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Jessica Falconi

Angolan anthropologist, writer, and political activist, was born Mário de Carvalho Moutinho in Lisbon on 29 September 1932. Portuguese by birth and Angolan by nationality, Henrique Abranches also used the pseudonyms “Mwene Kalungo” and “Mwene Kalungo-Lungo.” In 1947 he and his family left Portugal to settle in Luanda, where he attended the Liceu Salvador Correia, a pioneering institution of secondary education in Angola whose students included several names that were later important in Angolan literature. After five years in Luanda, Abranches moved to the city of Sá de Bandeira (now Lubango) in the Huíla Plateau in southern Angola, where he became interested in the customs and traditions of the people of the region. He returned briefly to Portugal, where he finished secondary school and attended the Society of Fine Arts. He returned to Lubango on his own and began working for the Bank of Angola. In 1952 he ...

Article

philosopher, pioneer of Islamic reformist thought, pan-Islamic nationalist as well as a staunch opponent of British penetration in the East, also known as al-Asadaabadi and al-Husayni, Afghani, was born in October/November 1839 in the Iranian village of Asadaabad. However, he endeavored to hide his origins so as to conceal his Shiite identity. It was with this in mind that he assumed the surname al-Afghani (of Afghan origin).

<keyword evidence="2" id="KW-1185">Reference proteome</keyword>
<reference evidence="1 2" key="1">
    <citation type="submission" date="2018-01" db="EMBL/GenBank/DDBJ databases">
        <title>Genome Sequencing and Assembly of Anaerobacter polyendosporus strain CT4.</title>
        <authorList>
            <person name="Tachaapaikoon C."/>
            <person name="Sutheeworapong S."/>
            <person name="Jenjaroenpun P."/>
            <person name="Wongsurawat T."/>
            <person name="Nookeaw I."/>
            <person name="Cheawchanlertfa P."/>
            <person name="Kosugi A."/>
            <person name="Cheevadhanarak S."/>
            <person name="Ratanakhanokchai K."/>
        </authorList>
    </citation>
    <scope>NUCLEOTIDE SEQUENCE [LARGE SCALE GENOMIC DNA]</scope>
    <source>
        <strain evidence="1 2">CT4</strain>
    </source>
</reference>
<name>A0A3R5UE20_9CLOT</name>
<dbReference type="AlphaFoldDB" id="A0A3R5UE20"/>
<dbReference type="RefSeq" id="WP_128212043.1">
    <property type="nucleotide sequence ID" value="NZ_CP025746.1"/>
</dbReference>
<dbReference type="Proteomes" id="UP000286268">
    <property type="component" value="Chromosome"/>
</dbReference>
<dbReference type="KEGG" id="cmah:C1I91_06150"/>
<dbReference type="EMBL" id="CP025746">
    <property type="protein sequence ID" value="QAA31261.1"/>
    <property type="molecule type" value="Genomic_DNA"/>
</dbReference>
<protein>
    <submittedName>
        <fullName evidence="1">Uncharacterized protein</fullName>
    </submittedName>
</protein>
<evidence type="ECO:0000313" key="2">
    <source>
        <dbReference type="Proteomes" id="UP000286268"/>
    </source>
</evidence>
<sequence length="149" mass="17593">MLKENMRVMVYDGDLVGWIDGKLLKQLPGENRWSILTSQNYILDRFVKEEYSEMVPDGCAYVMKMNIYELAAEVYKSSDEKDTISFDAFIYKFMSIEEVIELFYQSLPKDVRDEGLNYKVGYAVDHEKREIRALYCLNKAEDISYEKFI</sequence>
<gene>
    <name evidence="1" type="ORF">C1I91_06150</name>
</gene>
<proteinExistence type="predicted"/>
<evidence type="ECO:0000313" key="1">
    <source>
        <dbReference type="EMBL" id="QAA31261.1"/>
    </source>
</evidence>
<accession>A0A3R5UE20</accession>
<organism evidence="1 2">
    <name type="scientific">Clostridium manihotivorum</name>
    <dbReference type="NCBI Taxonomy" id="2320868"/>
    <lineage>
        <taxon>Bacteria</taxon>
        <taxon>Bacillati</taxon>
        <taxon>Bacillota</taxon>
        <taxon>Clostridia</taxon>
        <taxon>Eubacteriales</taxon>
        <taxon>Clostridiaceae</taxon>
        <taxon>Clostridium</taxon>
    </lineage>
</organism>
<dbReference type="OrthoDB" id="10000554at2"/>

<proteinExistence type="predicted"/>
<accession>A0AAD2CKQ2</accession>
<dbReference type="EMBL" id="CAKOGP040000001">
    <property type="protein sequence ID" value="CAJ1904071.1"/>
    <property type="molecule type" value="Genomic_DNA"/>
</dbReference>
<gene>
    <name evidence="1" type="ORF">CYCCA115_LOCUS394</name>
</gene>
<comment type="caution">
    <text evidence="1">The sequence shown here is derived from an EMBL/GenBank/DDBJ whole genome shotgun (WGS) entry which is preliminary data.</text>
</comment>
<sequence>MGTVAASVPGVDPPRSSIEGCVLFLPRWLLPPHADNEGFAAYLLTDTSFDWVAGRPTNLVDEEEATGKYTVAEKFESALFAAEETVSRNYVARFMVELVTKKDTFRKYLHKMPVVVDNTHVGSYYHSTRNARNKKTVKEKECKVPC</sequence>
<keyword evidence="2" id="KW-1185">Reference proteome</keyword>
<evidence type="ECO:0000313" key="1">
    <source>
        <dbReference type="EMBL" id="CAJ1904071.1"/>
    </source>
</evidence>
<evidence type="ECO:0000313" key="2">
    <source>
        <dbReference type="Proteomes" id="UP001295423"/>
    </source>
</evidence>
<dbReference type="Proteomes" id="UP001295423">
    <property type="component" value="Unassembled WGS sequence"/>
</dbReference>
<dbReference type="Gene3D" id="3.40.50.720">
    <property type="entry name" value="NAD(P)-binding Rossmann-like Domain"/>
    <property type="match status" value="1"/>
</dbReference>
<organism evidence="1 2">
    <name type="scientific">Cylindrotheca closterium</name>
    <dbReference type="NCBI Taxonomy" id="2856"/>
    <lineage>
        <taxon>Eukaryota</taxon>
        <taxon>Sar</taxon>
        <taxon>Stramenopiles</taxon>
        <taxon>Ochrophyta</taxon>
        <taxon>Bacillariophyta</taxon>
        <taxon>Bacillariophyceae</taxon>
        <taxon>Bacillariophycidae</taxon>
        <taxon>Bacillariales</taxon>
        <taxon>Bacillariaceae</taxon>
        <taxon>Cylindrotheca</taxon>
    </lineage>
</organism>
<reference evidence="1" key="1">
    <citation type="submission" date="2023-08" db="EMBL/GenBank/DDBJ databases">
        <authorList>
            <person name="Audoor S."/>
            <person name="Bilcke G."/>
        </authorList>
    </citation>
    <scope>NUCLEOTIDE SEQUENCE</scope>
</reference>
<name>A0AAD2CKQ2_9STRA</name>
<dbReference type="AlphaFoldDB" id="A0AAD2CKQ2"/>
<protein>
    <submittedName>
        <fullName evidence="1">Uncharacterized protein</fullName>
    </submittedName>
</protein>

His father, Sayyid Safdar, is said to have been a modest farmer, but a learned Muslim. From the age of five to ten, Afghani was apparently educated at home, focusing on Arabic and the Qurʾan. Thereafter, he was sent to school in Qazvin and later Tehran, where he received the standard Shiite education.

After several years of study in the holy city of Najaf, Afghani moved to India in approximately 1855 where he first encountered British colonialism By the time he reached ...

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Sadie Mossell was born in Philadelphia, Pennsylvania, to a prominent black Philadelphia family. Her father, Aaron Mossell, was the first African American to receive a law degree from the University of Pennsylvania. Her grandfather, Benjamin Tucker Tanner Tanner, edited the first black scholarly journal in the United States, the A.M.E. Church Review.

Mossell received her doctorate from the University of Pennsylvania in 1921. She worked as an actuary in North Carolina, then left to marry Raymond Pace Alexander, a graduate of Harvard Law School. With her husband's encouragement, she returned to the University of Pennsylvania, earning her law degree in 1927. The two entered law practice together. Their civil rights work began in 1935 when husband and wife fought to end racial segregation in Philadelphia The Alexanders visited segregated city theaters hotels and restaurants to demand rightful admittance under law and agitated for ...

Article

Lia B. Epperson